For each of the two data sets, the mode displacement ratios for selective modes are determined as a means to detect material irregularities, for example, for notch localization as in [5]. Apart from that, the amplitude decay over time of individual modes is analyzed as it contains information about the geometry of the specimen. Geometric spreading is given by the quotient https://static-content.springer.com/image/art%3A10.1155%2F2010%2F375171/MediaObjects/13634_2009_Article_2764_IEq43_HTML.gif for two propagation distances https://static-content.springer.com/image/art%3A10.1155%2F2010%2F375171/MediaObjects/13634_2009_Article_2764_IEq44_HTML.gif . Such a normalized measure for geometric spreading is chosen since the effect of the excitation source on the energy density will be canceled out.

4. Results

First consider the results obtained for the numerically simulated signal. The particle displacement associated to a particular mode is extracted from the modulus https://static-content.springer.com/image/art%3A10.1155%2F2010%2F375171/MediaObjects/13634_2009_Article_2764_IEq45_HTML.gif , https://static-content.springer.com/image/art%3A10.1155%2F2010%2F375171/MediaObjects/13634_2009_Article_2764_IEq46_HTML.gif of each transform. To eliminate the effect of the excitation source, these values are normalized to a particular mode—Table 1 contains the results for normalization with respect to https://static-content.springer.com/image/art%3A10.1155%2F2010%2F375171/MediaObjects/13634_2009_Article_2764_IEq47_HTML.gif and https://static-content.springer.com/image/art%3A10.1155%2F2010%2F375171/MediaObjects/13634_2009_Article_2764_IEq48_HTML.gif —by taking the point-by-point quotient of the respective moduli at every frequency https://static-content.springer.com/image/art%3A10.1155%2F2010%2F375171/MediaObjects/13634_2009_Article_2764_IEq49_HTML.gif . Figure 2 shows the ratio https://static-content.springer.com/image/art%3A10.1155%2F2010%2F375171/MediaObjects/13634_2009_Article_2764_IEq50_HTML.gif as obtained from the STFT- and CT-based algorithm versus the exact theoretical solution. The latter are very close to the theoretical solution, while the amplitude ratio extracted from the STFT deviates especially at frequencies where individual modes are highly dispersive such as the https://static-content.springer.com/image/art%3A10.1155%2F2010%2F375171/MediaObjects/13634_2009_Article_2764_IEq51_HTML.gif -mode for frequencies between 2 and 3 MHz. Since the STFT does not use window functions adjusted to the dispersion behavior of individual modes, drastic changes in the group delay can lead to inconsistent values using the STFT, whereas the CT can keep a high level of accuracy.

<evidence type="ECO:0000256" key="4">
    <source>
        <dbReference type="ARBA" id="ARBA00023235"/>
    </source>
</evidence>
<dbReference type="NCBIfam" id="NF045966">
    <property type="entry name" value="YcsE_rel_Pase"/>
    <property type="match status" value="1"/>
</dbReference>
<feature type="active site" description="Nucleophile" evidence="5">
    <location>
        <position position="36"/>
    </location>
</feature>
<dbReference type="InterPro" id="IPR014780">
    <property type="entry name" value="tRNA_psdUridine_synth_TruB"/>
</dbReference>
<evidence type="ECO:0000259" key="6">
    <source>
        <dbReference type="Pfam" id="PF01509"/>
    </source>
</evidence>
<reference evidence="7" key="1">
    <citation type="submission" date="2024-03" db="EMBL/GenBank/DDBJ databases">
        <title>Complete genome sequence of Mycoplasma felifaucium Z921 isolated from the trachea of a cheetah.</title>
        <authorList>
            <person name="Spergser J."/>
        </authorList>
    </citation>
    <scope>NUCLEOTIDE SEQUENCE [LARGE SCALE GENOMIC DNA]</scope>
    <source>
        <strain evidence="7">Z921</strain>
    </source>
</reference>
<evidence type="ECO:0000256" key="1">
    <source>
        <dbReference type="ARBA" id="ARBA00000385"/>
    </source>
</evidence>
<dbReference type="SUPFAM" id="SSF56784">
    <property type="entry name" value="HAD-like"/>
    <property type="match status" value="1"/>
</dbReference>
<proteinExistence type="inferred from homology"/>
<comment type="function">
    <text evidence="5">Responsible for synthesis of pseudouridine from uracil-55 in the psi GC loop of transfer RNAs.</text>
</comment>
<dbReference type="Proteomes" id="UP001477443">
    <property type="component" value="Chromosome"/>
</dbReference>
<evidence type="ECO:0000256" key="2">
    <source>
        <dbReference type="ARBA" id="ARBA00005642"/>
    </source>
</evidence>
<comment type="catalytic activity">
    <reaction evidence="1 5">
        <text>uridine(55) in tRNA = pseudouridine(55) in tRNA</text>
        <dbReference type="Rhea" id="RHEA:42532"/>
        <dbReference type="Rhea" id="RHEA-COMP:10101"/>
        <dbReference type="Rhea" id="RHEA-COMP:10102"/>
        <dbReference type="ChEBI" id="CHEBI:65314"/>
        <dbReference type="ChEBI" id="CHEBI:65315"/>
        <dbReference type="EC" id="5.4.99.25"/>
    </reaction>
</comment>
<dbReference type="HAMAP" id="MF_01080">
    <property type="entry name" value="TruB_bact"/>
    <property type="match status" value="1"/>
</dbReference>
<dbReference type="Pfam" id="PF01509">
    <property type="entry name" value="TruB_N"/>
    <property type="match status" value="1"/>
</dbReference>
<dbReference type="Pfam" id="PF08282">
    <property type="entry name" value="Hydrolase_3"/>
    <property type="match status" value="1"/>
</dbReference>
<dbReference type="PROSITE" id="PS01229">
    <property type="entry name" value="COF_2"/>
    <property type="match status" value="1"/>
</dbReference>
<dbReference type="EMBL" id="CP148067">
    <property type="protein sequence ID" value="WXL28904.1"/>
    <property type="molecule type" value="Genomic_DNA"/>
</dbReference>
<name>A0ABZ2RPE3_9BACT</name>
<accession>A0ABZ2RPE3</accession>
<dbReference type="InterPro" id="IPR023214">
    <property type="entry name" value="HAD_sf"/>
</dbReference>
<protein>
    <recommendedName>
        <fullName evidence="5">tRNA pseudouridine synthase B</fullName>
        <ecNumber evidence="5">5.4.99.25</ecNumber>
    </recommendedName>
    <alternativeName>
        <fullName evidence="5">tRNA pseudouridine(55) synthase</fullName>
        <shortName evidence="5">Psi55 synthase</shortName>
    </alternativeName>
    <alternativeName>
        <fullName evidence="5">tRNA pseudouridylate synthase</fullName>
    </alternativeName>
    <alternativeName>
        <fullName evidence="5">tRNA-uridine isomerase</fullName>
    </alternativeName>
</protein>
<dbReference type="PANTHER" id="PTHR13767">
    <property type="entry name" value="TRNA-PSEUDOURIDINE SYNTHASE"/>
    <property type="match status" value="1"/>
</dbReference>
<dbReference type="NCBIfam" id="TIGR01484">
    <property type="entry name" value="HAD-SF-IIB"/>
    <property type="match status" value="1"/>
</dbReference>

Table 1

Average deviation from theoretical mode displacement ratio in %.

displacement ratio